"We have to do what is right and spend more, but also in a way that is sustainable and responsible and does not leave behind a bigger hole for the next generation, and that means increasing revenues," he said.

However, as he previously explained, this will be done in a fair and progressive way.

"Even in the way we design our GST system, the GST increase will not hurt the low income because we are providing more than sufficient offsets so that it will not have any impact on the lower income households. The higher income will pay the bulk of GST," he said.

"Bloomberg's favourite question"

Micklethwait then asked Wong if he planned to introduce new forms of wealth taxes to increase revenue, such as capital gains, dividends or an inheritance tax.

Wong remarked that this seemed to be Bloomberg's "favourite question" for him, to which Micklethwait agreed. Wong responded:

"We always look at updating our tax and transfer system. It is a system that is fair and progressive, and it is a system that must underpin a society where we ensure that growth is inclusive and everyone benefits from the nation's progress. That is our fundamental objective."

Wong added that if one looked at the past 10 years, Singapore has not done "too badly", with broad-based income growth, relatively high levels of social mobility and narrowing income inequality. However, the government will continue to look at this closely and perhaps "lean some more" in the direction of more inclusive growth, given the current global mood.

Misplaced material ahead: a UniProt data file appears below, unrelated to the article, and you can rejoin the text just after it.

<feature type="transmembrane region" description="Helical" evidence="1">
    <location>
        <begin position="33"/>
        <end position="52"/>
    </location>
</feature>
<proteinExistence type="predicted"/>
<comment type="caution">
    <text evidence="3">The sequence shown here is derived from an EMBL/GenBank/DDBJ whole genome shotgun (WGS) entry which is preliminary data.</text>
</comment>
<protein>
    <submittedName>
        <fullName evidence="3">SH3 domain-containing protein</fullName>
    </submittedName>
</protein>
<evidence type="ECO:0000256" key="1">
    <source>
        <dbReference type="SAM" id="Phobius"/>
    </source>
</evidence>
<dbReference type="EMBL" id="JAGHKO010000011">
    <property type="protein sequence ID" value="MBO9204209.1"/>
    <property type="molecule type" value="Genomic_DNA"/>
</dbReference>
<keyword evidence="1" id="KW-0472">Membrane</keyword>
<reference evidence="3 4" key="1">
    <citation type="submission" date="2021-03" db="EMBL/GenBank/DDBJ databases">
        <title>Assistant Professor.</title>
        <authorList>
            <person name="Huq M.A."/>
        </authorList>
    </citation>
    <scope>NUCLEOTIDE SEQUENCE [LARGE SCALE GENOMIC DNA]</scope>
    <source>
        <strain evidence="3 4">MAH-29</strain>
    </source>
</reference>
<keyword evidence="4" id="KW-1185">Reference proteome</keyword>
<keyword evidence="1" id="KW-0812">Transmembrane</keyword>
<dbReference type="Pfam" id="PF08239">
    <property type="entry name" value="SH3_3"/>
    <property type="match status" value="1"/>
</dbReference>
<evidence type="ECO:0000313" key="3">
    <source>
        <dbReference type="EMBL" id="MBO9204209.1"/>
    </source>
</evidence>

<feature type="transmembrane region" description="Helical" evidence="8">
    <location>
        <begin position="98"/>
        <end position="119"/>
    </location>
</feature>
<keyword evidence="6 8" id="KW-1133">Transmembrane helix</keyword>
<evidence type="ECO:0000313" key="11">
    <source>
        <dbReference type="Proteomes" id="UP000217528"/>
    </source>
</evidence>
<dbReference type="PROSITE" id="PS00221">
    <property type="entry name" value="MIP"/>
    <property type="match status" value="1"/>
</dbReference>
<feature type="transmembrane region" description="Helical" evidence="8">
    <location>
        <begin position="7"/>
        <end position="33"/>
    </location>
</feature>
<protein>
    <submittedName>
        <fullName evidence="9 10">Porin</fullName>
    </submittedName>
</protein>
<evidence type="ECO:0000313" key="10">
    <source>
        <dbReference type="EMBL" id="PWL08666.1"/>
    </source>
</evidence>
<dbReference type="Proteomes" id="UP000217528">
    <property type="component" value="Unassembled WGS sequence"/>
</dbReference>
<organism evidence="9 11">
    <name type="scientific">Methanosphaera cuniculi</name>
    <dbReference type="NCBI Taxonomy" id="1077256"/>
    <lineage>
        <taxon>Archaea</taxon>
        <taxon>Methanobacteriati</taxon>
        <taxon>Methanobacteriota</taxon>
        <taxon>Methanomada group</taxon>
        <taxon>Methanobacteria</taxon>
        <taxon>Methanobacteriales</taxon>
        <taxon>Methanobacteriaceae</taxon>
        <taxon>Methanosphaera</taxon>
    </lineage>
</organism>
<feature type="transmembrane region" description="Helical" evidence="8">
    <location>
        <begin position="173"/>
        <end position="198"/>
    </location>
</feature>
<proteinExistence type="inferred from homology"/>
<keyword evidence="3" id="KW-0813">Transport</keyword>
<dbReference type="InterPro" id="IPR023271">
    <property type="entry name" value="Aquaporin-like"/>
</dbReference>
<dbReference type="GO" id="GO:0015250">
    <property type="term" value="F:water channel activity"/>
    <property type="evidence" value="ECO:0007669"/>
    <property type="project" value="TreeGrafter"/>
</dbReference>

Singapore's fair and progressive tax system

Micklethwait asked if this meant taxing the rich more, and added, "Singapore has become this magnet for rich people, you have a lot of investment coming in here. We have mentioned Hong Kong's problems which led to another lot of rich people coming in, surely that is the correct target for you to aim for?"

Wong replied:

"It will have to be a system that is fair, and when we talk about a fair and progressive system in Singapore, it means everybody does their part, everybody pays some form of taxes, but certainly the ones with greater means, the rich, the higher income, will have to pay more.

And it is not only done through the taxation system, but we also can do it through transfers and spending and make sure that spending is targeted at the lower income and those with greater needs. So when you combine taxes and transfers together, we have in Singapore a very progressive system, as I stated in the Budget.

For every dollar of tax that is paid, for the lower income, they get S$4 of benefits, for the middle income it is S$2 of benefits, but for the rich, it is only 30 cents of benefits.

That is the system we have but we are continuing to see how it can be enhanced, improved and be fit for purpose, increasingly, in a world that is going to be more uncertain and where there will be more forces that will stretch incomes and wealth."

Micklethwait remarked that it seems as though Wong had a slightly greater emphasis on inequality than the previous government had. He asked if Wong was more of a technocrat or progressive.

"A bit of both, I suppose," Wong said.

Top image from Lawrence Wong's Facebook page.